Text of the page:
I am a new intern with SISHA (Southeast Asia Investigations into Social and Humanitarian Activities), an anti trafficking and exploitation organization located in Phnom Penh, Cambodia. SISHA is focused on investigating cases of labor and sexual exploitation; raiding bars and brothels; rescuing women and children from horrible abuse; helping survivors access after-care services, and assisting in legal cases for those women who desire to bring charges in court against offenders.
Last weekend, four people from SISHA, including myself, hopped into a tuk tuk bound for an art show at an after-care shelter for girls under the age of 18 who have been exploited and abused in the commercial sex trade. Run by Transitions Global at an undisclosed location, this facility is a model for how after-care shelters should be run. Girls are provided with a safe place to stay, nutritious food, counseling, vocational training, and access to education. Due to the nature of the abuse these young girls have suffered and the amount of work and time necessary to work towards physical and emotional healing, there are never more than 15-20 girls at the shelter at any one time. Transitions Global is also unique in their approach in that they ask each girl what they want to do with their lives (rather than simply passing down a mandate that each girl must learn sewing or another set trade) and then they go about working to get them the necessary training possible to make that a reality. The organization even has a “dream book” filled with scores of job possibilities to make it easier for the girls to choose what they want to do. Further, even though this shelter is for girls under 18, they are not tossed out onto the street after their 18th birthday. Instead, they are given the option of moving to another shelter designed specifically for adult survivors of the sex trade.
After getting lost twice, we eventually pulled up to a building surrounded by a high wall secured with a large lock. Ushered inside by a smiling Khmer woman, we were quickly welcomed by several excited girls, all in their early to mid teens, eager to show us the art projects they were so proud of. Looking around the room, I was amazed at the amount of creativity that had been released in the lives of young girls who had experienced such violence and abuse. The room was filled with photographs; jewelry made of gorgeous cloth and large, painted beads; painted clay sculptures, some done with such detail, including an adorable little dog; and pencil sketches. One of my favorite projects was a pink dollhouse made out of construction paper. The roof came off and as I peeked inside, I was blown away by the detail of this home. There was furniture made out of little boxes, a bed with a sleeping girl inside, pictures on the walls of dolphins and tigers (cut out of magazines), and even a vase filled with construction paper folded into tiny pink and yellow flowers.
We also had the opportunity to meet several young girls who introduced themselves with a smile and slight bow. After showing us their projects, they each pointed with pride to a picture of themselves hanging on the wall. There were pictures of over 20 girls, each one clothed in glittering and brightly colored traditional dress, along with gorgeous hair, makeup, and jewelry. It was such a brilliant idea, to take these girls to a professional photographer and give them the opportunity to be the center of attention and feel absolutely gorgeous and special, a feeling sorely missing among children who have been sexually abused.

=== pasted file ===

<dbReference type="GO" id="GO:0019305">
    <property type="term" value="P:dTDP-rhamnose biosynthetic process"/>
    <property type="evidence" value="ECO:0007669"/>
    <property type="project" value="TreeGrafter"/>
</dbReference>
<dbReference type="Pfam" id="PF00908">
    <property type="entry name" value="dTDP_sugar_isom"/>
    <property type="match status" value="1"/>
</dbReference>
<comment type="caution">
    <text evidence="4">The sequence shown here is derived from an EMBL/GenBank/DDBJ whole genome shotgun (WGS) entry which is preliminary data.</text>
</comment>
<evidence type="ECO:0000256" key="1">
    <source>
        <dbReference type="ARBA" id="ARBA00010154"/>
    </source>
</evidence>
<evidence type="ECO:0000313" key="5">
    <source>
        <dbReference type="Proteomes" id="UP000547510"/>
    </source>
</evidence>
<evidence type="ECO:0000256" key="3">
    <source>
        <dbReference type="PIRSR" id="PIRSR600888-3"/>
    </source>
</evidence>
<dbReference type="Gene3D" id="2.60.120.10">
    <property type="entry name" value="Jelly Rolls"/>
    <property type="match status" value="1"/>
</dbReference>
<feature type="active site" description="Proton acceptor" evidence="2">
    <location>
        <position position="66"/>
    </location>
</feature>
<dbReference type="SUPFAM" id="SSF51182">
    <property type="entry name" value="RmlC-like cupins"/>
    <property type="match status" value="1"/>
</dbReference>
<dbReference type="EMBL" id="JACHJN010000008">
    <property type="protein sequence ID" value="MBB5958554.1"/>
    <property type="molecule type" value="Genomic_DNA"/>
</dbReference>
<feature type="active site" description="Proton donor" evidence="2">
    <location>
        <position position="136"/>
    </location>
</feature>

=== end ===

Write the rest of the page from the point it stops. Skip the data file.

Despite all the abuse these girls had suffered, there is still so much life and creativity inside each one of them. All it takes is someone willing to take the time to coax it out. For this project, that person was Ben, a 20-year-old volunteer from San Francisco. In Phnom Penh for over two months, he worked with the girls on variety of projects – sketching, sculpture, puppets, etc. Then he asked each girl to think about the project they would like to work on, how long it would take, and then create a schedule for their project's completion. Even though his experience was challenging due to language and cultural barriers, the end result of this art therapy program was nothing short of phenomenal.
Finally, after eating delicious spring rolls, fried chicken, and the most decadent cake (all created by girls at the shelter training to be chefs), one of the young girls showed us a video that she created, her very own autobiography. Then, in a very moving display, she went around the room and gave a small gift to each person in attendance. My box was light pink with a dark pink bow (my favorite color) and inside was a gorgeous bracelet of flowers and stars which the young girl next to me gently tied to my wrist. In her native tongue, this precious little gift-giver explained that she wanted to give us something so that we would all remember her, and in that way, her future would be bright and secure.
Though I can't speak for anyone else in attendance, I for one know that I will never forget these vivacious and spirited young girls who are a testament to the fact that horrific sexual abuse does not have to destroy a life forever. With love, compassion, and the proper physical and psychological care, sexual abuse survivors can heal in time. But that is only if people like you and me continue to support projects and organizations working to eradicate exploitation and trafficking; put pressure on our lawmakers to change laws and provide the proper financial and political support; and be willing to face this crime head on, rather than burying our heads in the sand. If we all do our part, in time, the future of sexual abuse survivors in Cambodia and around the world may in fact be bright and secure.